She is currently chairing the Mississippi Library Association committee for grades 9-12 that oversees the Magnolia Book Awards, a children’s choice award. Information about the award, including nominations and voting, can be found at the end of this article.
Cindy is a friend as well as a member of my book club, The Bay Book Babes. She is married to Joe Williams, a math teacher at Bay High who is also a gourmet cook. Our book club looks forward to the feast he prepares for us each summer. The book we read that month doesn’t really matter. Cindy and Joe have 2 daughters, Jessica and Cecilia.
An appreciation for books is a basic requirement for a librarian. Cindy Williams is a dedicated reader, and her enthusiasm for literature inspires her students. I love to talk books with her and want to share some of her thoughts on books and writers.
I used to read only one book at a time, but I’ve recently read five books at once! I just finished “Salt to the Sea” by Ruta Sepetys, “The Serpent King” by Jeff Zentner, “A Girl Named Mister” by Nikki Grimes. I’m currently reading “The Story of a New Name” by Elena Ferrantes, and “Honeydew” by Edith Pearlman.
Who are your favorite writers of adult fiction? YA fiction? Children's book writer?
Adults: Barbara Kingsolver, Jodi Piccoult, Ann Patchett, Alice Hoffman, Isabel Allende, Stephen King, John Irving
YA: John Green, David Levithan, Libba Bray, Laurie Halse Anderson, Philip Pullman, Marcus Sedgwick, Maggie Stiefvater, Maureen Johnson
Children’s: Jerry Spinelli, Natalie Babbitt, J.K. Rowling, Lois Lowry, Kate DiCamillo, Nancy Springer, Margaret Peterson Haddix, Jennifer Holm, Kimberly Willis Holt, Brian Selznick
Who is your favorite Mississippi writer?
Donna Tartt – I loved “The Secret History”.
What is the last book you read that made you laugh? Made you cry?
Laugh – “I Feel Bad About my Neck: and Other Thoughts on Being a Woman” by Nora Ephron and everything by David Sedaris. I love him!
Cry – “The Serpent King” by Jeff Zentner (a new YA novel)
What kind of reader were you as a child?
My penchant for books began early. I loved picture books and, even before I could read, I would pore over the illustrations for hours in my bedroom. When the rest of my family was watching TV, I would be in my room lost in a book.
Some of my earlier favorites were “The Little House” by Virginia Lee Burton, “The Pokey Little Puppy” (a Golden book), “White Snow, Bright Snow” by Alvin Tresselt, and “The Bear’s Vacation” by Jan and Stan Berenstain.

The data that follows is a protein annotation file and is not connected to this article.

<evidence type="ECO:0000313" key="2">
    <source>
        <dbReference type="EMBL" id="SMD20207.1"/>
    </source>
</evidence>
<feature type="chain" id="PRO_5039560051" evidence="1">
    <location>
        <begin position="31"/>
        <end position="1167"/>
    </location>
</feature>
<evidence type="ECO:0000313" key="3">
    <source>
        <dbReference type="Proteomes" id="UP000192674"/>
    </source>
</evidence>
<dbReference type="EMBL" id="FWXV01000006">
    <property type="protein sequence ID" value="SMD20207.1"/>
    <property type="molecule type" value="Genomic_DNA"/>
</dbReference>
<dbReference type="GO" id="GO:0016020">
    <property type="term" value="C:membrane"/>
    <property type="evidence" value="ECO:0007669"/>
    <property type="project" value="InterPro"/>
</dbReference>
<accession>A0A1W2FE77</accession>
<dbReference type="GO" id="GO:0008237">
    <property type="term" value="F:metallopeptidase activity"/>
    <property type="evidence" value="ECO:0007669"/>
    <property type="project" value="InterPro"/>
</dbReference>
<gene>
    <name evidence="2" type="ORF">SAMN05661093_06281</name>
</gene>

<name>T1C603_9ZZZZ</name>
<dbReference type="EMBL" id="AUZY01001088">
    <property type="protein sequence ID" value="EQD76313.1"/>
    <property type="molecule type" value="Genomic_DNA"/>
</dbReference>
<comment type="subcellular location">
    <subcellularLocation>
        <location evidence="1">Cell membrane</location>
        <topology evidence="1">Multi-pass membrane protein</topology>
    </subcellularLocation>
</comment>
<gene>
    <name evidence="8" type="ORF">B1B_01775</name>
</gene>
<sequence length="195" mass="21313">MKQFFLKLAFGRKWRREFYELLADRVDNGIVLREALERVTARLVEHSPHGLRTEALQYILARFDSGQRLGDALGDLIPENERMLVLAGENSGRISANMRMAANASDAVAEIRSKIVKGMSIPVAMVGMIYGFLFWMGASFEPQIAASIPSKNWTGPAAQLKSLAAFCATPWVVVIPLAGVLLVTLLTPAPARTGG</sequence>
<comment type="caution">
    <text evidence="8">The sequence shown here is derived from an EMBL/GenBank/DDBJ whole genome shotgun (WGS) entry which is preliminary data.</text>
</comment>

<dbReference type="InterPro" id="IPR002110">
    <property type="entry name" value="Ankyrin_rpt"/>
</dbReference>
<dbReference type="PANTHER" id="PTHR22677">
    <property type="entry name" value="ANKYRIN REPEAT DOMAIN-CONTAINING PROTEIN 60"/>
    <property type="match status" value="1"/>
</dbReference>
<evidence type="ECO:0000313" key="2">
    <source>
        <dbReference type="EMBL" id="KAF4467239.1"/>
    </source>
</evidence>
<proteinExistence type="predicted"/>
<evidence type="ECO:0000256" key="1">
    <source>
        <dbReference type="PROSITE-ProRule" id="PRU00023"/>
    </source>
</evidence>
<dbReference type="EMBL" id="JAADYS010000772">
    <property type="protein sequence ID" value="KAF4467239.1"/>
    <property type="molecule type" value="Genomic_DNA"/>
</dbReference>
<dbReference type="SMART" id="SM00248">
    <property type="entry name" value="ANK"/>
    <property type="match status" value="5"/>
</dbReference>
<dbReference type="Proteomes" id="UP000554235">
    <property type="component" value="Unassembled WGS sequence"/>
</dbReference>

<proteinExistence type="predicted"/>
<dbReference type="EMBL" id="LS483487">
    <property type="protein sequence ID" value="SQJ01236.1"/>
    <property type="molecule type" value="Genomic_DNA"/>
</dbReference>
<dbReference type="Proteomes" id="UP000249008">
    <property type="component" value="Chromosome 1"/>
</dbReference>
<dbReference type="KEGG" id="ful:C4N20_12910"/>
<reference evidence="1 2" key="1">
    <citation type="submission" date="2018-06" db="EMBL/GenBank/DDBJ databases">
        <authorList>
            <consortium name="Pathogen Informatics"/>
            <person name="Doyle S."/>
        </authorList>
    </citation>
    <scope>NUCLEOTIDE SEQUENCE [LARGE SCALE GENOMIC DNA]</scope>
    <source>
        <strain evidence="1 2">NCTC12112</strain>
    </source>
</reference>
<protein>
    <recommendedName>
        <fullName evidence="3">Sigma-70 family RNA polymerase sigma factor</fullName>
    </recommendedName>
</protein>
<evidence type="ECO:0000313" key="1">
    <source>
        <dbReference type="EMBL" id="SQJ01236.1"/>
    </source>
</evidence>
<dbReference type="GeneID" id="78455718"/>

The first time I was allowed to purchase a book of my own was at a school book fair, and I chose “Harriet the Spy” by Louise Fitzhugh. Other childhood favorites were the “Anne of Green Gables” series, the “Little House on the Prairie” series, “The Secret Garden”, “A Little Princess” and “Charlotte’s Web."
Everyone asks me about my school libraries growing up, but I don’t have a lot of fond memories of them because students weren’t allowed much time to visit them. My mother always took me to our public library where I had hours to browse and really explore books. Mysteries and historical fiction were my favorite.
Name the book(s) that made you who you are today? (not necessarily professionally, but personally as well.)
That is a tough question. I think ALL of the books I’ve read have made me who I am today. I’m a person who loves books and stories. I love being a librarian because I am immersed in book culture every day. I’m surrounded by books. I read books. I read about books. I get to share all that I know and love about books with other people. It makes me very happy. I really love my profession!
What books do you find yourself returning to again and again?
Because I have such huge stacks of books-to-be-read, there are very few books that I’ve ever read more than once. “Maniac Magee” by Jerry Spinelli, “The Giver” by Lois Lowry, “Charlotte’s Web” by E.B. White are a few that come to mind.
Of course, when I was an Elementary School Librarian and did read-alouds, there were certain picture books I would always return to. Here are just a few that come to mind: “Duck on a Bike” by David Shannon (His new one is finally coming out in September, “Duck on a Tractor”), “Miss Rumphius" by Barbara Cooney, “The Little House” by Virginia Lee Burton, “The Little Old Lady who was not Afraid of Anything” by Linda Williams, and “I Ain’t Gonna Paint no More” by Karen Beaumont.
You're hosting a dinner with/for writers. Who's invited?